• 57 Metascore
    • 58 Jessica Kiang
    A film that, while often beautiful to look at, feels oddly bloodless in execution.
    • 68 Metascore
    • 58 Jessica Kiang
    Shot in pedestrian fashion, it is set in an intriguing and entirely foreign milieu, but the film ends up just too inscrutable and oblique for us to really engage with it, or its often incomprehensibly motivated characters.
    • 51 Metascore
    • 58 Jessica Kiang
    Despite Seyfried’s gameness, we come away a little deadened from the experience and knowing precious little more than before about the person who inhabited the body, the life and the throat of Linda Lovelace.
    • 65 Metascore
    • 58 Jessica Kiang
    The film makes distant what surely should be vital and alive.
    • 51 Metascore
    • 50 Jessica Kiang
    For a movie that is all about accumulation, it adds up to very little, and for a story all about connectedness, 11 minutes, intermittently enjoyable though it may be, never connects.
    • 68 Metascore
    • 50 Jessica Kiang
    Devolving into clodhopping heavyhandedness...Stations of the Cross tackles a weighty, complex subject in simple-minded fashion.
    • 67 Metascore
    • 50 Jessica Kiang
    Manages to be both overwrought and strangely lacking in drama, staggering under the deadening weight of an uninvolving central character. It is a shame, because many of the elements were in place for something much more compelling.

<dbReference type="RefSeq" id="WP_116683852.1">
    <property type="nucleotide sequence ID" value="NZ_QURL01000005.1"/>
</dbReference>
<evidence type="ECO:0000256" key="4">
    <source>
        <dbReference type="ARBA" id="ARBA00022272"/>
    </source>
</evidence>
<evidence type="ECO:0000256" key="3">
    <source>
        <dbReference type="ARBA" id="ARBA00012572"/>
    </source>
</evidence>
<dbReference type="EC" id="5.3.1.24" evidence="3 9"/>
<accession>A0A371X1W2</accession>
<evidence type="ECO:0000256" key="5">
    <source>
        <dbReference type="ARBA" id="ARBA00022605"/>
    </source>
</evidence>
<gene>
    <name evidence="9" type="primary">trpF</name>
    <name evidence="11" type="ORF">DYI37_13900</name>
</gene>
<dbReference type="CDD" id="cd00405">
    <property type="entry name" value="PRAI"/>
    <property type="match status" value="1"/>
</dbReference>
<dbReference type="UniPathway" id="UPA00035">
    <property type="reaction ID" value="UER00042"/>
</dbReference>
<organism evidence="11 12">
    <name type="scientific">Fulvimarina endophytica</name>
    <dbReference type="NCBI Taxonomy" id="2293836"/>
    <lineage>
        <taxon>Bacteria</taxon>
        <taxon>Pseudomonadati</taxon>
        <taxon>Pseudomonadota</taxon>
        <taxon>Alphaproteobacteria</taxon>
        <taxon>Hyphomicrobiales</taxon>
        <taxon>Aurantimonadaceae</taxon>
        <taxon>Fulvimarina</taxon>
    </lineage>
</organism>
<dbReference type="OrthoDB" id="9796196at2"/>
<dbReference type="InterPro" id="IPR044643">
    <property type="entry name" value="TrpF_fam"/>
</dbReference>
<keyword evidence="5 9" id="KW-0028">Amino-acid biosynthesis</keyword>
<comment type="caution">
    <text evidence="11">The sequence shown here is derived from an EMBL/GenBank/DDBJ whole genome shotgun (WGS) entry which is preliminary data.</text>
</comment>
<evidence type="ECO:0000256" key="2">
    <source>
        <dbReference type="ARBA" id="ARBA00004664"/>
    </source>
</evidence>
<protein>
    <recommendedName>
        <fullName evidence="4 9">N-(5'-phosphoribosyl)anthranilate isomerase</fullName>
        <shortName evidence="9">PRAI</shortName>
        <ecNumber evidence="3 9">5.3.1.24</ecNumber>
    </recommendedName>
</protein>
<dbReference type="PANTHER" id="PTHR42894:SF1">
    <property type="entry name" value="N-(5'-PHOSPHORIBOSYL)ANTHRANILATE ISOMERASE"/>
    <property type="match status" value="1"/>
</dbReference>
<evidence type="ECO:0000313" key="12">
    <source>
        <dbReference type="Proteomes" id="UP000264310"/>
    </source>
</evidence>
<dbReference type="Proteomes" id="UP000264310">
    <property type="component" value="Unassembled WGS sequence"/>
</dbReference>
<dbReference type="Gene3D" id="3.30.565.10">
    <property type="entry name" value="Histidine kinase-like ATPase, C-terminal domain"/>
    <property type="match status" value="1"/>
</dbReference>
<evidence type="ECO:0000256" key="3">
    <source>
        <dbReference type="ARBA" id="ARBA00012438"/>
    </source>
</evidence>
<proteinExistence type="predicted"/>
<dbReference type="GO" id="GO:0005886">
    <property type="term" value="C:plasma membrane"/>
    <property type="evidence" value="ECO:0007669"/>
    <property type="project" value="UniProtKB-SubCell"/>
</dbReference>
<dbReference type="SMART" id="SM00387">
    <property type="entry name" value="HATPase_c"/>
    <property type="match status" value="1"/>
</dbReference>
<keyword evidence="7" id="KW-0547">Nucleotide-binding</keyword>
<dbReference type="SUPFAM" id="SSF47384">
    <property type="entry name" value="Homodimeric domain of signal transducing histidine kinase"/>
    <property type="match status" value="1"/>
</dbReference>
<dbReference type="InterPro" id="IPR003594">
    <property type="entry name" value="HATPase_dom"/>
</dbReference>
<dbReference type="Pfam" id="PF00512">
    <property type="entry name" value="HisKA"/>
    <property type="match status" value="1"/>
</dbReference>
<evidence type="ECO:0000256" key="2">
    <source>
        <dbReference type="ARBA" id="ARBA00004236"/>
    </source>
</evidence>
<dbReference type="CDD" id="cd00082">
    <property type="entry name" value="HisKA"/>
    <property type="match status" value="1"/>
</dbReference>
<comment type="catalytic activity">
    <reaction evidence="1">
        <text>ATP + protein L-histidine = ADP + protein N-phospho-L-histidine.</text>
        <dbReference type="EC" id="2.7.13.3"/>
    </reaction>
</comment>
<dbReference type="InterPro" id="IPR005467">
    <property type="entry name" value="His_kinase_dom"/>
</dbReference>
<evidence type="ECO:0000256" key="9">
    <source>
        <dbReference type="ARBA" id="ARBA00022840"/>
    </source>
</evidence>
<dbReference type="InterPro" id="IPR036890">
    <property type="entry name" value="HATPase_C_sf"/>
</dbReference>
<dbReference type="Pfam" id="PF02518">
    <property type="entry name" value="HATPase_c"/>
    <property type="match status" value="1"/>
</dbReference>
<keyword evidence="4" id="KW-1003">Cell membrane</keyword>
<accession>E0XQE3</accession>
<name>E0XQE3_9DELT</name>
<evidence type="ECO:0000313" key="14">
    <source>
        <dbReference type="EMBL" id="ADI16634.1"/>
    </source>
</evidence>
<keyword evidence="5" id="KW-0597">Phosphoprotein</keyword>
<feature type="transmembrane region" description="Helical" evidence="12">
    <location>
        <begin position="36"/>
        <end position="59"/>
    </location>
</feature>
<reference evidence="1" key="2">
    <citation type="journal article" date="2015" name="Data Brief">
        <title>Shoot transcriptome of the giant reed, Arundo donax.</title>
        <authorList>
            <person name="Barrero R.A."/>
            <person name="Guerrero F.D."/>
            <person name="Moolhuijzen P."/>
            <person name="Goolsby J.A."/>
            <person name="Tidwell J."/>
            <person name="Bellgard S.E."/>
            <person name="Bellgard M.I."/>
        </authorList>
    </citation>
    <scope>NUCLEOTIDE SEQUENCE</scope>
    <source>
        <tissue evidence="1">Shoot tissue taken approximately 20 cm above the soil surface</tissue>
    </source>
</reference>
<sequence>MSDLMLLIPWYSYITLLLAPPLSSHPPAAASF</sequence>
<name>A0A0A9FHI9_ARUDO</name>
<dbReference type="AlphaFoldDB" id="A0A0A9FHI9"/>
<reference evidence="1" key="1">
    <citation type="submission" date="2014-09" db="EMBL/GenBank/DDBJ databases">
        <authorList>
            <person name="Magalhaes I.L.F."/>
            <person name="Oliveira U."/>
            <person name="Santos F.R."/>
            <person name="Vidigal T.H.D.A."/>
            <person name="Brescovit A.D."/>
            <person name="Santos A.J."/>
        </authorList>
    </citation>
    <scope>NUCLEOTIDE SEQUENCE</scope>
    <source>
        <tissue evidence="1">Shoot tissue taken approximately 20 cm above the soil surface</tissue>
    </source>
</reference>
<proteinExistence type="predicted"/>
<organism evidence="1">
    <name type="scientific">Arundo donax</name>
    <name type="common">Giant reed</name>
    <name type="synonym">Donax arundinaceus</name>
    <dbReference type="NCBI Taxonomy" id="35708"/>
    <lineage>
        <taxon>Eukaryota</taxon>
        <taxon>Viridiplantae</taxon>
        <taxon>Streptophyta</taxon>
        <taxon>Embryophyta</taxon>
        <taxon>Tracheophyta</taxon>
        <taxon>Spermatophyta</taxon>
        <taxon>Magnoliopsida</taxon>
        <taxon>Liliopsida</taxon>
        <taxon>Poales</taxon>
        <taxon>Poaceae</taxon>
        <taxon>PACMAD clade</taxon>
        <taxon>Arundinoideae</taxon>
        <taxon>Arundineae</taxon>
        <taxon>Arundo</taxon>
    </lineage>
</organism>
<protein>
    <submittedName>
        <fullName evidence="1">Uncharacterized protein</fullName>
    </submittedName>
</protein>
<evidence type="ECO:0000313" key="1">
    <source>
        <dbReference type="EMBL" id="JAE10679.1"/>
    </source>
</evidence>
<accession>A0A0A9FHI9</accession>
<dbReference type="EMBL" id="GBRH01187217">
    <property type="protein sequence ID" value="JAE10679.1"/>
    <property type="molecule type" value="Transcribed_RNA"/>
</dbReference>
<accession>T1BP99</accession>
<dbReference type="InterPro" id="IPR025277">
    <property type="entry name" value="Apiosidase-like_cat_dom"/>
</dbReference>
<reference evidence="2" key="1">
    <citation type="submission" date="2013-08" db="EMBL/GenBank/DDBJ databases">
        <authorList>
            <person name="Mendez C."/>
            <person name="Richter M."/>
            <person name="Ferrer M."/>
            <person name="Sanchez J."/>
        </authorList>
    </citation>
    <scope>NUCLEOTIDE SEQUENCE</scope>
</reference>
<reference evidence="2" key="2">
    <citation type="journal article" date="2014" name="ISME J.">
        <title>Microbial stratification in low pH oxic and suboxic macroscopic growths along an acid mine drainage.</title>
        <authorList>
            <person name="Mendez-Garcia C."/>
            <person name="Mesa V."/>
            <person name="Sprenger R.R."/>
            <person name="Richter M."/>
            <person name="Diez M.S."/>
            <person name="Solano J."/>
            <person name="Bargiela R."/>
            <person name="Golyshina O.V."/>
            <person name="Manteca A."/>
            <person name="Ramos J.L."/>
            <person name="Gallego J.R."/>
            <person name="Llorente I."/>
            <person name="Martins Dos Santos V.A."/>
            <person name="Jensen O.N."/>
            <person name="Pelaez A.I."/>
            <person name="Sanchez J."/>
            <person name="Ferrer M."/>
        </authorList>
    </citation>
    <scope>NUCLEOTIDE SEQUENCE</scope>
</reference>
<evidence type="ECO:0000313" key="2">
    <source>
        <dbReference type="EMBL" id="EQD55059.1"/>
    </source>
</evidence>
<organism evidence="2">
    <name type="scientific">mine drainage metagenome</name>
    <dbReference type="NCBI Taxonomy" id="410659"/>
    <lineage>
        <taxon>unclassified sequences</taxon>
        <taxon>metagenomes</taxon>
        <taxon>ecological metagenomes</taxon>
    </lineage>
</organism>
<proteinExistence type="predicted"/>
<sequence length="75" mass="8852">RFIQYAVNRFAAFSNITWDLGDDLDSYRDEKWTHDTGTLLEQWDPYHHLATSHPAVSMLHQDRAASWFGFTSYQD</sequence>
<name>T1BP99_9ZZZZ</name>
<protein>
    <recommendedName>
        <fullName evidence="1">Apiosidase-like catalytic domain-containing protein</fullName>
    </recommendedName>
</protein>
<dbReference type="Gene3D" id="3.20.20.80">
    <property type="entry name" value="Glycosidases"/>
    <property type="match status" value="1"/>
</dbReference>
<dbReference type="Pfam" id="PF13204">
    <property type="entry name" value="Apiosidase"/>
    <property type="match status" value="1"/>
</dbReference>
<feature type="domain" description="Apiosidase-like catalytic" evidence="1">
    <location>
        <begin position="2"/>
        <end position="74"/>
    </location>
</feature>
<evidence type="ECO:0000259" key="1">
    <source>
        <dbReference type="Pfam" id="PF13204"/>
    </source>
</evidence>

• 40 Metascore
    • 50 Jessica Kiang
    It promises a minute character study, but Franny, though embodied by a game Gere who in all fairness does visit places in his performance we have rarely seen him even stop by before, is less a person than a collection of quirks.
    • 30 Metascore
    • 50 Jessica Kiang
    Bloodless, far too genteel, and perfectly content to continually tell where a little showing would be nice; Night Train to Lisbon ends up a deeply unadventurous adventure story.
    • 69 Metascore
    • 50 Jessica Kiang
    It’s a heartfelt and undoubtedly well-meaning film, attempting a character study of a woman of an age and lifestyle that makes her an unusual and therefore unusually worthy subject. But Angelique’s overriding characteristic is that she is incapable of fundamental change which makes her at best a frustrating protagonist for this drama.
    • 67 Metascore
    • 50 Jessica Kiang
    The Connection feels at best like a cover version of the classic American crime films of the 1970s, and at worst like so much glossily mounted karaoke.
    • 60 Metascore
    • 50 Jessica Kiang
    Despite presenting an environment enriched to weapons-grade plutonium levels with potential for interpersonal drama, Vinterberg can’t seem to find any.
    • 55 Metascore
    • 50 Jessica Kiang
    Jackie & Ryan is supposedly all about learning how to git where ya gotta go, but none of the characters start or end in particularly interesting places.
    • 88 Metascore
    • 50 Jessica Kiang
    The overwriting of every single discussion smacks less of realistic debate than of a writer/director in the throes of a fit of didacticism who simply never trusts his audience to get his meaning without it being iterated and reiterated to the point of white noise.
    • 72 Metascore
    • 50 Jessica Kiang
    There is beauty here, and exquisite craft in both the pictures and the minutely designed soundscape, and there are some truly chewy ideas thrown up about the porosity of the boundary between public and private that would have lent terrific, atmospheric texture to a film... But there is little connection to the characters.